In Dante’s Prayerful Pilgrimage Alessandro Vettori provides a comprehensive analysis of prayer in Dante’s Commedia. The underlying thesis considers prayer a metaphorical pilgrimage toward a sacred location and connects it with the pilgrim’s ascent to the vision of the Trinity. Prayer is movement in Purgatorio and also in Paradiso, while eternal stasis is the penalty of blasphemous souls in Inferno. In the fictional rendition of the poem, the pilgrim’s itinerary becomes a specular reflection of Dante’s own exilic experience. Prayer’s human-divine interaction affords the poet the necessary escape from the overwhelming sense of failure in politics and love. Whether it is petitional, liturgical, thankful, praiseful, or contemplative, prayer expresses the supplicant’s wish to transform reality and attain a superior spiritual status.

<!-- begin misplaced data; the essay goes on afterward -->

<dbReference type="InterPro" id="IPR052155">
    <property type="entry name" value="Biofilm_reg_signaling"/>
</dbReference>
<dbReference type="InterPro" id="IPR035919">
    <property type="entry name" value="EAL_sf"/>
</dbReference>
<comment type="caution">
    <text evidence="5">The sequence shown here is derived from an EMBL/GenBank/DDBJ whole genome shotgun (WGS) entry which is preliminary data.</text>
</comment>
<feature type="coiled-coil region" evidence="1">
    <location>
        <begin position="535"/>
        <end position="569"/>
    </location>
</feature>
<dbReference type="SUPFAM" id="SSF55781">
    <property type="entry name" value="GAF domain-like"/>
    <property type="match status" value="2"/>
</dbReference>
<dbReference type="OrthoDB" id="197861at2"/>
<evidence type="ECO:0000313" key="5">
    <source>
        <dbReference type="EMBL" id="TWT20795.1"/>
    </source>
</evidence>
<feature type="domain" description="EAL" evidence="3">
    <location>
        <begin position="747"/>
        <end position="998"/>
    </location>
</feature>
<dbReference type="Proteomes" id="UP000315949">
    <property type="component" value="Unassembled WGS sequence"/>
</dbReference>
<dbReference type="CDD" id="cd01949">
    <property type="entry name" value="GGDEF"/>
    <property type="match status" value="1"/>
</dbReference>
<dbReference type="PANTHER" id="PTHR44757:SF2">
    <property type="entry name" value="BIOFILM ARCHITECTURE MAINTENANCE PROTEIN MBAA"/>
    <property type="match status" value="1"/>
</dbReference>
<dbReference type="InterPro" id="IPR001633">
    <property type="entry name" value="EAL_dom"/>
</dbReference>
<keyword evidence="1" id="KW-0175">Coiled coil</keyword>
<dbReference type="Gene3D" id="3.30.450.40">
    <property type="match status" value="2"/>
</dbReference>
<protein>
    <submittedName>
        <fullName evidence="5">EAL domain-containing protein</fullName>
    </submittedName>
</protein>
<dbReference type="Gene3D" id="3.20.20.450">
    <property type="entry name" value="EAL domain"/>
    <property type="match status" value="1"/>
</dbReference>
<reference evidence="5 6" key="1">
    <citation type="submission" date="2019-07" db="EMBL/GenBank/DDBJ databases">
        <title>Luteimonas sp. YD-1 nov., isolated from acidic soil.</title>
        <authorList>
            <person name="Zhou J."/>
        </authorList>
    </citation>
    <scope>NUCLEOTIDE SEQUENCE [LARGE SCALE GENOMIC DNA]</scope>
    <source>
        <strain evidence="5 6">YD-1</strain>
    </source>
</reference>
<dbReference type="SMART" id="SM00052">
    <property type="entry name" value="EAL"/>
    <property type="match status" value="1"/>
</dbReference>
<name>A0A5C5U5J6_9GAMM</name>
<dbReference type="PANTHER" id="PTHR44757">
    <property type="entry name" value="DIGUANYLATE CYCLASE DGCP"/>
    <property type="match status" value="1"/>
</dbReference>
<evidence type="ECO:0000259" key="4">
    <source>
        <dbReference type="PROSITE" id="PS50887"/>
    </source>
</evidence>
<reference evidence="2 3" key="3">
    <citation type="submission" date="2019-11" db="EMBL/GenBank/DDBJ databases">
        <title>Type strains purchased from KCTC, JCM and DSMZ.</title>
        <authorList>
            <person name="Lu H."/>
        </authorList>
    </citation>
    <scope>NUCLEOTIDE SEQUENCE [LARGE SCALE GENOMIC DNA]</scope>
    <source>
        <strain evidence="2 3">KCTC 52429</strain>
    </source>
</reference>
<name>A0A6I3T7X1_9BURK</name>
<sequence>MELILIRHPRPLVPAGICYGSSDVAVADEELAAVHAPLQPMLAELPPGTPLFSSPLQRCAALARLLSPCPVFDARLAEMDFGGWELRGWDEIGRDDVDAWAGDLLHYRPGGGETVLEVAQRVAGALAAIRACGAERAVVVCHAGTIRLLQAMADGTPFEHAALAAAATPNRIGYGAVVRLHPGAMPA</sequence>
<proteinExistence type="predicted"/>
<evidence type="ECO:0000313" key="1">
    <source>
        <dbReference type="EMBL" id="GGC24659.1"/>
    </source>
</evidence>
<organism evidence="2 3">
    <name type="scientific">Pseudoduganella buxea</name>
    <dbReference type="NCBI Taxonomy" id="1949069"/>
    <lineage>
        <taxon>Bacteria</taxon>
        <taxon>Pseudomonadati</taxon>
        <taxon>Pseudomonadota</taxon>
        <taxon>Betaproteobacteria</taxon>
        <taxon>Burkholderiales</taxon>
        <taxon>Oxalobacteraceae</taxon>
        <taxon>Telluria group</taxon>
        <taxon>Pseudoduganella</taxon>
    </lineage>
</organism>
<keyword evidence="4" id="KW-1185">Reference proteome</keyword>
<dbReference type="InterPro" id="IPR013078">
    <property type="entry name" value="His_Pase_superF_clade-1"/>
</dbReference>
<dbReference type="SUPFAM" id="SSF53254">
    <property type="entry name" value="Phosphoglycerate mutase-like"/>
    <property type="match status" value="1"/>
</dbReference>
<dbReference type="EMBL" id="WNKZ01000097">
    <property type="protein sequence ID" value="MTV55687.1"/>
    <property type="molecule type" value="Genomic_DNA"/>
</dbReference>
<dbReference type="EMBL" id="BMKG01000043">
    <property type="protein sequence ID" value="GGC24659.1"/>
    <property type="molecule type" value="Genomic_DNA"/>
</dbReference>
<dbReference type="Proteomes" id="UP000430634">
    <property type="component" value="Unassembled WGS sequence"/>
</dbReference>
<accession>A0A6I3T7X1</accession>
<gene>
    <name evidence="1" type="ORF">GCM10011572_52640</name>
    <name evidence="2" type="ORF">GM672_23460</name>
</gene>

Who’s Speaking When and Why It Matters
In Speech-in-Character, Diatribe, and Romans 3:1-9, Justin King argues that the rhetorical skill of speech-in-character ( prosopopoiia, sermocinatio, conformatio) offers a methodologically sound foundation for understanding the script of Paul’s imaginary dialogue with an interlocutor in Romans 3:1-9. King focuses on speech-in-character’s stable criterion that attributed speech should be appropriate to the characterization of the speaker. Here, speech-in-character helps to inform which voice in the dialogue speaks which lines, and the general goals of diatribe help shape how an “appropriate” understanding of the script is best interpreted. King’s analyses of speech-in-character, diatribe, and Romans, therefore, make independent contributions while simultaneously working together to advance scholarship on a much debated passage in one of history’s most important texts.